These proceedings on the part of the holders of pastoral land aroused a feeling of antagonism in the mind of their former associate, for though himself a squatter Mr.Robertson was not of that nature which seeks advantages and profit for an individual or a class at the expense of others, and he strongly objected to a proposal which to him looked very much like an attempt on the part of this association to become possessed of the whole country. He was opposed to this monopolist movement also because those who were engaged in it were attempting to secure their object by means of the popularity which many who had worked with them had given them; and he and his friends determined that this should not be used for the purpose of getting the freehold. So Mr.Robertson took sides against the squatters.




            The next event in his career was the introduction of Mr.Wentworth’s Constitution Bill. Although Mr.Wentworth joined with the Boyd party of squatters, Mr.Robertson remained a faithful friend of his up to the time of his proposal for the appointment of a nominee Upper House, which was not unconnected with extravagant concessions to the squatters, and then he attacked Mr.Wentworth and his party, especially in letters published in the “Herald”. The Constitution Act being passed, an alliance was made between Mr.Wentworth and the squatting party, and those who filled offices under the old Imperial regime, and one of the results of the alliance was the passing of certain squatting regulations which gave the squatters a large control over the public estate and which remained in effect until the land law was altered. Rightly or wrongly this proceeding and others associated with it aroused Mr.Robertson’s indignation and induced him - perhaps not altogether justifiably - to take an extreme course in opposition to what had been done. Matters went on, and the first general election under the new constitution took place. Mr.Robertson was invited to stand for the three counties of Phillip, Brisbane and Bligh, which at first he consented to do, but afterwards declined on account of his voice, which at that time was greatly failing him. His general health was very critical also, and to such an extent was this apparent that his medical advisor declared that any attempt at public speaking would probably cause his death. He therefore retired, and strongly advised not to go into parliament or enter the turmoil of political life, as he was supposed to be suffering from aneurysm of the aorta, he remained for six weeks out of the contest, in the constituency from which he had received an invitation, and then upon representations that he was the only person likely to succeed against the anti-Liberal party of the district, he was induced to go on, and he was returned by a large majority. But anterior to this - in 1855 - it should be mentioned Mr.Robertson gave evidence before a committee on agriculture, of which committee Sir Henry (then Mr.) Parkes was chairman, and at the request of the committee he subsequently wrote a paper on the land system, in which he showed the difficulties besetting agriculture in the colony, and suggested the idea of selling unalienated land on more liberal terms than before had been offered - that the improvements made on the land should be regarded as in the nature of purchase money, because those improvements would increase the value and promote the sale of neighbouring lands. Having been elected to Parliament he immediately took his stand with the Liberal Party, and voted with them to put Mr. (now Sir) Daniel Cooper into the chair, the other candidate for the speakership being Mr. (afterwards Sir) Henry Watson Parker. A Land Bill was first introduced by Mr. (now Sir) John Hay, but as it did not propose any concession in relation to improvements made on land other than to the squatters - no more advantage to the man who covenanted to personally reside and to improve than to the mere speculator - it did not meet with Mr.Robertson’s approval.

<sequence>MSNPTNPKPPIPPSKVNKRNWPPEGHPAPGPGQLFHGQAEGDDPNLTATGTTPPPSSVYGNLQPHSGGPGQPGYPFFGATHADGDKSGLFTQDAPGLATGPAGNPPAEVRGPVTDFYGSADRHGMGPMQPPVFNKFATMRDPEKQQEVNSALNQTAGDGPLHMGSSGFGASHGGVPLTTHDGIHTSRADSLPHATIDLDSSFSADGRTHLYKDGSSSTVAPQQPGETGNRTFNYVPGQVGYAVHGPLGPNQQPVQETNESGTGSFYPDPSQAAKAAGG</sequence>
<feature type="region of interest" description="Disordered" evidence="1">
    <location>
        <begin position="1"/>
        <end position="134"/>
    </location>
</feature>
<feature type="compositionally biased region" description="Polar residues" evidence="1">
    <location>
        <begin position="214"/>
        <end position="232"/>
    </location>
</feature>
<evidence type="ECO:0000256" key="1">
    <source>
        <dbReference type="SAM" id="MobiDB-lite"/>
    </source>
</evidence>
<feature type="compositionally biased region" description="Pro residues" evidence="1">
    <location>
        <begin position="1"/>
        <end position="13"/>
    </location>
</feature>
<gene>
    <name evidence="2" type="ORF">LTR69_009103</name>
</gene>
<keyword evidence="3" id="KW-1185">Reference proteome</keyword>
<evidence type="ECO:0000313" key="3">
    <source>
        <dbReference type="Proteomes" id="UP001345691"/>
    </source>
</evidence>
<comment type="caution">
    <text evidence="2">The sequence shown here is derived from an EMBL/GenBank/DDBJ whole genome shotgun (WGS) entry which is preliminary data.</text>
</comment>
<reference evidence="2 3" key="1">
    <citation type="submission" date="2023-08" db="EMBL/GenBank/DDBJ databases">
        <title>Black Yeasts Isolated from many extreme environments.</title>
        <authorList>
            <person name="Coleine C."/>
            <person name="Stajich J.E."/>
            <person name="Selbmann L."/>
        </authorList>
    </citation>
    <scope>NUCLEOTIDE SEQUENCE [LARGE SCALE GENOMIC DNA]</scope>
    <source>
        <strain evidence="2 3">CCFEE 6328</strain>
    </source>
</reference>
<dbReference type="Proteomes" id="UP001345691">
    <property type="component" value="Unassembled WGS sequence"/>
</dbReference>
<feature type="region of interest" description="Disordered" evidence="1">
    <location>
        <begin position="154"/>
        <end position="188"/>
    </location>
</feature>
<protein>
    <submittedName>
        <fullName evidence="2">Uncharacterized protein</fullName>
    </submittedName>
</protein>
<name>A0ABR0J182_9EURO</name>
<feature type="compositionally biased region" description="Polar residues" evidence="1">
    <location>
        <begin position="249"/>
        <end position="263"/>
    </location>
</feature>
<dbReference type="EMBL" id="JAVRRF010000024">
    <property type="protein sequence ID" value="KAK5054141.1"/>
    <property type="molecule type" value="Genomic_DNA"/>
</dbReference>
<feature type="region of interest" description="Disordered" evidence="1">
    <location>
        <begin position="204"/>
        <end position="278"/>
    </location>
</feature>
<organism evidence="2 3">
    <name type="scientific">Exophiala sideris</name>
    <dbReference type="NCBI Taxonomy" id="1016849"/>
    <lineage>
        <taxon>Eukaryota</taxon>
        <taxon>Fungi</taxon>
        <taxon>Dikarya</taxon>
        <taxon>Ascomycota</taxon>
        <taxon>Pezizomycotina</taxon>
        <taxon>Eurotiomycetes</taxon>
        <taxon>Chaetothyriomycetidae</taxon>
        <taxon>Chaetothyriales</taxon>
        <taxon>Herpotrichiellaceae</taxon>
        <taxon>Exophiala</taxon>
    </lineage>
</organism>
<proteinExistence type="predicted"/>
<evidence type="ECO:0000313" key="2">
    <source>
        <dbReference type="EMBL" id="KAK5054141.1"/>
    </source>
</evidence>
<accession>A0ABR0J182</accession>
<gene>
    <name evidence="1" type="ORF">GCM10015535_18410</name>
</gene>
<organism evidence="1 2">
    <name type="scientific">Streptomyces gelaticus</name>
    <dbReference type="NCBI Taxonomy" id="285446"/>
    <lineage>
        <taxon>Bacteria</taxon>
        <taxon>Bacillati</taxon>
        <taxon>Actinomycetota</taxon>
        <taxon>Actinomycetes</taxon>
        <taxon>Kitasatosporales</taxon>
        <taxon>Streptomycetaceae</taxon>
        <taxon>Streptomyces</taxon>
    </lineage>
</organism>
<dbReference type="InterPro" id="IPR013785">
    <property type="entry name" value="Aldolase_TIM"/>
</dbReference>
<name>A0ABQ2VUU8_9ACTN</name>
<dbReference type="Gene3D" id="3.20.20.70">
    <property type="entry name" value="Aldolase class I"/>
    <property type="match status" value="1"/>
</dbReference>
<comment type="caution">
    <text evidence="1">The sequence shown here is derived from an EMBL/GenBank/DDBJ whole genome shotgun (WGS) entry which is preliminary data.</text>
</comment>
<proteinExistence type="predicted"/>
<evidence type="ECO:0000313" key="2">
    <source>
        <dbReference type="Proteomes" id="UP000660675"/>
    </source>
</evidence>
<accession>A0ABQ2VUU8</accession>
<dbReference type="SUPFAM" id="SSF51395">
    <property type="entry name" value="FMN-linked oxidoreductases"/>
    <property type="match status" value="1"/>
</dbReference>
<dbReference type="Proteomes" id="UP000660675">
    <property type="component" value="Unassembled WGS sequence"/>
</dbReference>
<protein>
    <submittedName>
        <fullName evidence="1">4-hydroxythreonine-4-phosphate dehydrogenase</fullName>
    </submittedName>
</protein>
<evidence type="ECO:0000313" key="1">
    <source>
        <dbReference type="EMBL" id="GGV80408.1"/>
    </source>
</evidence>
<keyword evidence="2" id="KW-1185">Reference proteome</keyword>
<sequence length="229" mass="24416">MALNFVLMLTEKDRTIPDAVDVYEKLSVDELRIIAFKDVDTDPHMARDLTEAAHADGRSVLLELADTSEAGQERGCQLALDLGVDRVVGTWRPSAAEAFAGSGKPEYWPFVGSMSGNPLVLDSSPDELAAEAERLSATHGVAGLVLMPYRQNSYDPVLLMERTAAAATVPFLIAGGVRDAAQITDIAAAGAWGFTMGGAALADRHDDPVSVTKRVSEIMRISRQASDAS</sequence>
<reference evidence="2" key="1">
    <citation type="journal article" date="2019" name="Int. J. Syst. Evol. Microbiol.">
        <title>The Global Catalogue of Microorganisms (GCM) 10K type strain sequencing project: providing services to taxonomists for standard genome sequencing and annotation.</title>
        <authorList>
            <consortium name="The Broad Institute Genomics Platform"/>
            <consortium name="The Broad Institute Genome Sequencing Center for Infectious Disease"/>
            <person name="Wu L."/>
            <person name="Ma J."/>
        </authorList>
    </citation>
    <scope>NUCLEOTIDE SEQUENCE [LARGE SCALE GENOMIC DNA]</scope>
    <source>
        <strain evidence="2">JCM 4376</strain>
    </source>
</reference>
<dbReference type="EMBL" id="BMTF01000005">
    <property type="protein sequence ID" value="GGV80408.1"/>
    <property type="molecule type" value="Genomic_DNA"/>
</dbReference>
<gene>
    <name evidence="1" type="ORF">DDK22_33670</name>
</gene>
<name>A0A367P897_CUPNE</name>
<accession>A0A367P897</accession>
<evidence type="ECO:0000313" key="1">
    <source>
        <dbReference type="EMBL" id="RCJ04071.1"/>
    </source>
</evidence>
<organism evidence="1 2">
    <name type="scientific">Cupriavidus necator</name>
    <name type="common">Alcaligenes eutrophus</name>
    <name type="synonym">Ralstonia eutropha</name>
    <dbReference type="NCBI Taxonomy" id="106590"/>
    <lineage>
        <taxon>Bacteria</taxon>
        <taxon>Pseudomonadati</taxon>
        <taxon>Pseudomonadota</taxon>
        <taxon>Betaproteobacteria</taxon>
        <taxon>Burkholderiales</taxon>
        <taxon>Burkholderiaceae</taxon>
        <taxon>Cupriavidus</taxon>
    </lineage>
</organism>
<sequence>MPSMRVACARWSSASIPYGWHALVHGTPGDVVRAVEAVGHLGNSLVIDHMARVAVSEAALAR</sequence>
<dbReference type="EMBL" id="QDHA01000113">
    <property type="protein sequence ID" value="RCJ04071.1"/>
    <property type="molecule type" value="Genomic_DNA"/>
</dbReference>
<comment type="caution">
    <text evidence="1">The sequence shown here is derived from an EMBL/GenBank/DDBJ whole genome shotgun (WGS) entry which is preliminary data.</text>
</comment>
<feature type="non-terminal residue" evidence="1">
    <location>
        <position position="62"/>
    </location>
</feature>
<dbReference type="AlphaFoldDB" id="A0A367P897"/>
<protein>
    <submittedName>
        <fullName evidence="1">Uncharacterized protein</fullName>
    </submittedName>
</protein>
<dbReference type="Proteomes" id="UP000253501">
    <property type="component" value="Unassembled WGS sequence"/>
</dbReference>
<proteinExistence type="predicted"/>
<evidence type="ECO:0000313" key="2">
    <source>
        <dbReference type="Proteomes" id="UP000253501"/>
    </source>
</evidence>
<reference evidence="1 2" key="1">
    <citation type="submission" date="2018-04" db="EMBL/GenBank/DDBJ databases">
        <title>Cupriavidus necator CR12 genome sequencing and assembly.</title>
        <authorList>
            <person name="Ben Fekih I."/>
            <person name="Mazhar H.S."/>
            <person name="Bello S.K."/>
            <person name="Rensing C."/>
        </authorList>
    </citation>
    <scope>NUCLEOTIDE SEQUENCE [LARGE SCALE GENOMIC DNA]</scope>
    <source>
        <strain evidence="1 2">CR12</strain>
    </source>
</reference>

When Mr. (afterwards Sir) Charles Cowper’s Government was formed, Mr. (Afterwards Sir) Terence Aubrey Murray, Secretary for Lands and Works, brought in a Land Bill but little dissimilar from the previous one, and Mr.Robertson, seeing how the Bill might be amended and improved by introducing into it the principles which he advocated, prepared certain clauses or resolutions to be added to he measure. The object of these clauses was to enable people not only to buy land under the provisions then proposed, but to purchase without competition or the delay attendant upon survey previous to the sale, (his words being “surveyed or unsurveyed”) at a fixed minimum price, on condition that the purchasers resided on the land and made improvements upon it. Believing rapid settlement and improvement of the land to be the best means for a proper development of the resources of the country, he considered that the advantages which would accrue to the whole colony in this way should be held by the state an equivalent for the proposed escape from competition, the purchase or selection before survey, and the long period over which the payment of the purchase money would be allowed to run. One great desire he had was to increase the value of Crown Lands adjacent to those occupied, for at that time land could not be sold except in very favourable places; and an increase in the value of land, he argued, would extend the area that was likely to be purchased. On these grounds he brought forward his clauses or resolutions and the only man in the house who supported him the first time he submitted them was the late Mr.D.H. Deniehy, who gave as the reason for his support, not his faith in the principles embodied in the clauses, but a dislike of seeing Mr.Robertson by himself. Not successful on that occasion, Mr. Robertson introduced his clauses again in another way, and nine members voted with him. Then, the resolutions having been negatived, he moved that the chairman leave the chair, and report progress that day six months. The squatters, who did not like the Cooper-Murray Land Bill, considering it too liberal, and who thought they could defeat Mr.Cowper by means of an extreme member of his own party, voted with Mr.Robertson, and the motion was carried. Mr.Cowper was about to resign, but a meeting of some of his friends was held, and Mr.Robertson urged upon the Colonial Secretary that the object of the motion recently passed was in no way to injure his government, and he was recommended to bring in only the clauses of the land Bill containing the provisions for increased rent and assessment, leaving the other portions of the land question to be dealt with separately. This advice Mr.Cowper took, and the clauses were introduced by way of a bill, but the bill was rejected, and a dissolution of Parliament followed.